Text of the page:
During the transitional period of Brexit, the withdrawal agreement obliges the UK to meet its obligations under international agreements (including trade agreements) negotiated by the EU. As a general rule, the contracting parties to these agreements were not required to agree, although in practice a considerable number chose to do so or expressed a formal willingness to incorporate the existing provisions into the transition (see this briefing). The impact of the loss of the benefits of these trade agreements must be put into perspective. According to the UK Government, the AGREEMENTs in this area benefit only about 10% of the UK`s total trade (note that this figure does not include Japan, but that the EU-Japan trade agreement only recently came into force). However, the absence of a «great overall effect» will not be very comforting for companies that have significant customers in areas where benefits are not preserved. The EU is concerned that the UK will adopt a policy of deregulation in certain areas or decide to subsidise British companies in order to under-compete with EU competitors. It therefore endeavours to engage the United Kingdom in its playing playing level play play commitments, in order to prevent the United Kingdom from participating in such a tactic. For its part, the United Kingdom insists that it does not want to embark on a «race to the bottom» in regulation, but it also insists that it can regulate freely after the end of the transition period, as it sees fit, and that it should not be forced to make changes to comply with EU regulations. The rhetorical position demanded a great deal because it did not recognise the UK`s unique degree of integration into the EU and the EU`s free trade agreements did not recognise that these were not options for a selection of Commission offers, but that any free trade agreement was a carefully negotiated compromise between the EU and its partner, in which the latter «purchased» the concessions. by offering hers. But the rhetoric was also not consistent with reality. Although the approach to the negotiations, published in February 2020, only when the UK published concrete proposals in its draft free trade agreement between the UK and the EU in May was the extent to which it sought to extend access to EU markets beyond previous EU free trade agreements. In this document, four of these enlargements have been widely debated, each going beyond the EU`s offer in its draft text and requiring any long and complex negotiations: the EU`s negotiating mandate and the draft EU treaty use the same language, but, as you know, the British project (and its rhetoric) oppose such binding obligations in respect of EU standards.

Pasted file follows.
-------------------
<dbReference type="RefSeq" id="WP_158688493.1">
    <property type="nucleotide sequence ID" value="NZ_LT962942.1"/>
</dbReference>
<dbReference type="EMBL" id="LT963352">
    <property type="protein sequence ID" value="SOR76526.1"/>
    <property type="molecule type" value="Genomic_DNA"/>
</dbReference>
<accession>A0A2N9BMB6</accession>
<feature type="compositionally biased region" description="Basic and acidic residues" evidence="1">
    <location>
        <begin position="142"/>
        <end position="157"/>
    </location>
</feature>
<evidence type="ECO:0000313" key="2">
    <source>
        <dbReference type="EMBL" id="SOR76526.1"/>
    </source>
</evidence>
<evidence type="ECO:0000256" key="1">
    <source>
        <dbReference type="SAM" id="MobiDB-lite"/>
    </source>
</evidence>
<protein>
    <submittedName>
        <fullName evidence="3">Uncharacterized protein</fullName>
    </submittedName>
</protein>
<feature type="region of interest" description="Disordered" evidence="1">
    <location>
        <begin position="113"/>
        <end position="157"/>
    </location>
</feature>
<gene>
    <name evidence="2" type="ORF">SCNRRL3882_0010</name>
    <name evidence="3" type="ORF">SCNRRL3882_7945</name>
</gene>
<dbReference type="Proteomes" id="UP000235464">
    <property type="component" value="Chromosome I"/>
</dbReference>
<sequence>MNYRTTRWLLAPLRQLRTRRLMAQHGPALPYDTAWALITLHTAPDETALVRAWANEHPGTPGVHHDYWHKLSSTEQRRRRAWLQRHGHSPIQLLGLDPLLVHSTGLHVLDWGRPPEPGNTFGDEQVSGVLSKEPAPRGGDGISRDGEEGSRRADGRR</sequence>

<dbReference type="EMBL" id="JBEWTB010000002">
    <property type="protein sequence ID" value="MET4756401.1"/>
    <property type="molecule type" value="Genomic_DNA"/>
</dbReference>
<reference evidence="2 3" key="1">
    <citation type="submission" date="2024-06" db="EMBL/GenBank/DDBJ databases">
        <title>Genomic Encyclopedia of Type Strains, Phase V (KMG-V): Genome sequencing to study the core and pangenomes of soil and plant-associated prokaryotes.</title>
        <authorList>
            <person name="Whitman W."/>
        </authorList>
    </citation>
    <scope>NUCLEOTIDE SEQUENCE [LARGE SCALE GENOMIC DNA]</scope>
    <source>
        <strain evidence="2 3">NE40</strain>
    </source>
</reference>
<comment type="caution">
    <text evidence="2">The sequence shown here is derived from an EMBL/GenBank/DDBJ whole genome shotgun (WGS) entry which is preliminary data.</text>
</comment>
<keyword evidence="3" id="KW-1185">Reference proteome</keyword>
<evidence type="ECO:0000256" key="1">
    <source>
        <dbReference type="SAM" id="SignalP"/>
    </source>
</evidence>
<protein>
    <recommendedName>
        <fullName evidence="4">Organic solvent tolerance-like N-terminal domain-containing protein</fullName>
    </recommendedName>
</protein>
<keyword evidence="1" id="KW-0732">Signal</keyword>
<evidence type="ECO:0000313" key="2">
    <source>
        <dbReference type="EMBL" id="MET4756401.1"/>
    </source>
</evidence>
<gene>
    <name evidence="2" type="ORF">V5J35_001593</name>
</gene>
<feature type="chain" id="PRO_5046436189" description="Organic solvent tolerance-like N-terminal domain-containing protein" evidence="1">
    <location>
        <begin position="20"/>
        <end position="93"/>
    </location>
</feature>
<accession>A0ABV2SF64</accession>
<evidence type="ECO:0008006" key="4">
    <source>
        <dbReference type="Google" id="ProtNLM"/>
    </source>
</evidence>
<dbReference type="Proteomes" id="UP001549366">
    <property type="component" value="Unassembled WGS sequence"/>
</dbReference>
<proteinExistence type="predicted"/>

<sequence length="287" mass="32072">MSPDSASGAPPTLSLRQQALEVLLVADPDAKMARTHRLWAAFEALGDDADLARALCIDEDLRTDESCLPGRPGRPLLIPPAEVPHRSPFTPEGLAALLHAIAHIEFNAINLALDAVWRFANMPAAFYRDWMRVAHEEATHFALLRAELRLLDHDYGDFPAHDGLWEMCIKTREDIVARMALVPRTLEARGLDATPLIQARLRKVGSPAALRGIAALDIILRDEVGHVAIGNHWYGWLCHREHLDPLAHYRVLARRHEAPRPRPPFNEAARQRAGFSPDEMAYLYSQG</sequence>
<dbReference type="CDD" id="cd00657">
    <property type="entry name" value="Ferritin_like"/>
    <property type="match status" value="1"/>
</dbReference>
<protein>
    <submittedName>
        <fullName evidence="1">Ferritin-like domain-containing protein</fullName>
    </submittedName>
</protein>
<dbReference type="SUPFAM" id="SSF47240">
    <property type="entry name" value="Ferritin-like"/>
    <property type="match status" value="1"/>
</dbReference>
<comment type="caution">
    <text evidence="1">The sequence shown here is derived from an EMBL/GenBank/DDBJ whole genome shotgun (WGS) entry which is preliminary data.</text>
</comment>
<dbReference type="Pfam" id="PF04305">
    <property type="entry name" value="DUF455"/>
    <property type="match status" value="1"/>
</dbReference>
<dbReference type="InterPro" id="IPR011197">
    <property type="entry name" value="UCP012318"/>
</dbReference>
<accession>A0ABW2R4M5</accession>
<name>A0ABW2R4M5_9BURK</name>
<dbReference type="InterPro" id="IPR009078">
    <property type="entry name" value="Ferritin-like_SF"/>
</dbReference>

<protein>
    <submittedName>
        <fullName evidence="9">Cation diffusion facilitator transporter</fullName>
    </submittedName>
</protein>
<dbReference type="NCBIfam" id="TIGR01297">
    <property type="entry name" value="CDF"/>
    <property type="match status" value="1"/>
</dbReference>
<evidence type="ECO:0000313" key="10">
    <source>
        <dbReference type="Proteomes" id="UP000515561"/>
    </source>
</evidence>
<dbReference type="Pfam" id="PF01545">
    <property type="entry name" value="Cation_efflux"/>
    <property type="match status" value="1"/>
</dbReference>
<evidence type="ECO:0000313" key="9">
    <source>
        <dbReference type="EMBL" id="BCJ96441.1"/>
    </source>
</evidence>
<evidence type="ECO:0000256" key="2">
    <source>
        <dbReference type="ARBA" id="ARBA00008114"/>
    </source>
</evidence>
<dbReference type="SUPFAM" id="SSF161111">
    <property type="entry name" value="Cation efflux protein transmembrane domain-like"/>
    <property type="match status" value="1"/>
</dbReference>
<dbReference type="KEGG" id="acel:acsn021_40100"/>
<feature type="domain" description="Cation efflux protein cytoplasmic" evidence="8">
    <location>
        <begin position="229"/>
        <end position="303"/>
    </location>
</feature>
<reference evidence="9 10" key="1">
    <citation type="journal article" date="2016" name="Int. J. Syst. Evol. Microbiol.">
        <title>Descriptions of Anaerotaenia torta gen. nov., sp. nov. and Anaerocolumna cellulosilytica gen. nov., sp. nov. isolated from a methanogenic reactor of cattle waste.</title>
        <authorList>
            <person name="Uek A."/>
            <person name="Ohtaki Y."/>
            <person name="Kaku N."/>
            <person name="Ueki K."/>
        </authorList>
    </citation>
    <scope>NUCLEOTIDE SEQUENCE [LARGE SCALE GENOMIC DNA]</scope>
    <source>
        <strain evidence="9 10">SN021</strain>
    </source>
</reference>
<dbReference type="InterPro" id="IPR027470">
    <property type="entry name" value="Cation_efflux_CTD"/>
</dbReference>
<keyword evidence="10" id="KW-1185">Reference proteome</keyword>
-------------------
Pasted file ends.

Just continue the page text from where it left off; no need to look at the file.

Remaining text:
and even less that the European Court of Justice can play a role in the interpretation and application of the law.